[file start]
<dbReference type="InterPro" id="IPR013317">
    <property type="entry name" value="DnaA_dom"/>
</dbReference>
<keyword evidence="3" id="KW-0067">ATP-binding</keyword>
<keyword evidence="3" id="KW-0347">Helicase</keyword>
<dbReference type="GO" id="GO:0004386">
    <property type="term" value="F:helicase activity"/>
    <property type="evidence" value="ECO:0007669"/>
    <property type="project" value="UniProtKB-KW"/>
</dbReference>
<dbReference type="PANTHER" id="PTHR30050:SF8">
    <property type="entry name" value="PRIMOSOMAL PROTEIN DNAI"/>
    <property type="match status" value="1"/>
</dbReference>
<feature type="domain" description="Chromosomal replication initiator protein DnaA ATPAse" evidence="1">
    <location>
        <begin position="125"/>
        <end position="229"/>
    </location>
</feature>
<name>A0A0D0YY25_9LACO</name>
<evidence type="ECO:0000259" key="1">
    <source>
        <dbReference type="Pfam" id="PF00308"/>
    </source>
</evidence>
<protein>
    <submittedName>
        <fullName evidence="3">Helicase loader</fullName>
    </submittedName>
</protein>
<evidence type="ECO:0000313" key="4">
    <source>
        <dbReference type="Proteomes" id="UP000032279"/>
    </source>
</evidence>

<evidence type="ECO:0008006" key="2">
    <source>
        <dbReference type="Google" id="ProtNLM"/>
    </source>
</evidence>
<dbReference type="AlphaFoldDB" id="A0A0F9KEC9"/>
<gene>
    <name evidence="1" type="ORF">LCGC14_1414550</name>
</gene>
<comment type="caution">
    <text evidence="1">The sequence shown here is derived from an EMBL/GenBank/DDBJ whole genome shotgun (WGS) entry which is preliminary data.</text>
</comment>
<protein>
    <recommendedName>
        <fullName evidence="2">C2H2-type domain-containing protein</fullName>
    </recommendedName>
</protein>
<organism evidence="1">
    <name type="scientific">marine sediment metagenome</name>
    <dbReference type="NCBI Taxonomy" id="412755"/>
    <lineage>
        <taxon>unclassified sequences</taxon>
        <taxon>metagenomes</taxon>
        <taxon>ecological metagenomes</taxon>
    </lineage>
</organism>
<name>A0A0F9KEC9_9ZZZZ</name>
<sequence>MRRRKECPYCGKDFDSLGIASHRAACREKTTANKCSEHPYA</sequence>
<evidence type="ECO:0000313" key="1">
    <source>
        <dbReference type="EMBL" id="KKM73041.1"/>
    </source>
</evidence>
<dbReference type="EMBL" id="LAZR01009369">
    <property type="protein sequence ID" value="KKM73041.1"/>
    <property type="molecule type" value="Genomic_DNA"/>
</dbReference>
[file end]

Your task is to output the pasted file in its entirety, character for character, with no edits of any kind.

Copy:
<dbReference type="InterPro" id="IPR013317">
    <property type="entry name" value="DnaA_dom"/>
</dbReference>
<keyword evidence="3" id="KW-0067">ATP-binding</keyword>
<keyword evidence="3" id="KW-0347">Helicase</keyword>
<dbReference type="GO" id="GO:0004386">
    <property type="term" value="F:helicase activity"/>
    <property type="evidence" value="ECO:0007669"/>
    <property type="project" value="UniProtKB-KW"/>
</dbReference>
<dbReference type="PANTHER" id="PTHR30050:SF8">
    <property type="entry name" value="PRIMOSOMAL PROTEIN DNAI"/>
    <property type="match status" value="1"/>
</dbReference>
<feature type="domain" description="Chromosomal replication initiator protein DnaA ATPAse" evidence="1">
    <location>
        <begin position="125"/>
        <end position="229"/>
    </location>
</feature>
<name>A0A0D0YY25_9LACO</name>
<evidence type="ECO:0000259" key="1">
    <source>
        <dbReference type="Pfam" id="PF00308"/>
    </source>
</evidence>
<protein>
    <submittedName>
        <fullName evidence="3">Helicase loader</fullName>
    </submittedName>
</protein>
<evidence type="ECO:0000313" key="4">
    <source>
        <dbReference type="Proteomes" id="UP000032279"/>
    </source>
</evidence>

<evidence type="ECO:0008006" key="2">
    <source>
        <dbReference type="Google" id="ProtNLM"/>
    </source>
</evidence>
<dbReference type="AlphaFoldDB" id="A0A0F9KEC9"/>
<gene>
    <name evidence="1" type="ORF">LCGC14_1414550</name>
</gene>
<comment type="caution">
    <text evidence="1">The sequence shown here is derived from an EMBL/GenBank/DDBJ whole genome shotgun (WGS) entry which is preliminary data.</text>
</comment>
<protein>
    <recommendedName>
        <fullName evidence="2">C2H2-type domain-containing protein</fullName>
    </recommendedName>
</protein>
<organism evidence="1">
    <name type="scientific">marine sediment metagenome</name>
    <dbReference type="NCBI Taxonomy" id="412755"/>
    <lineage>
        <taxon>unclassified sequences</taxon>
        <taxon>metagenomes</taxon>
        <taxon>ecological metagenomes</taxon>
    </lineage>
</organism>
<name>A0A0F9KEC9_9ZZZZ</name>
<sequence>MRRRKECPYCGKDFDSLGIASHRAACREKTTANKCSEHPYA</sequence>
<evidence type="ECO:0000313" key="1">
    <source>
        <dbReference type="EMBL" id="KKM73041.1"/>
    </source>
</evidence>
<dbReference type="EMBL" id="LAZR01009369">
    <property type="protein sequence ID" value="KKM73041.1"/>
    <property type="molecule type" value="Genomic_DNA"/>
</dbReference>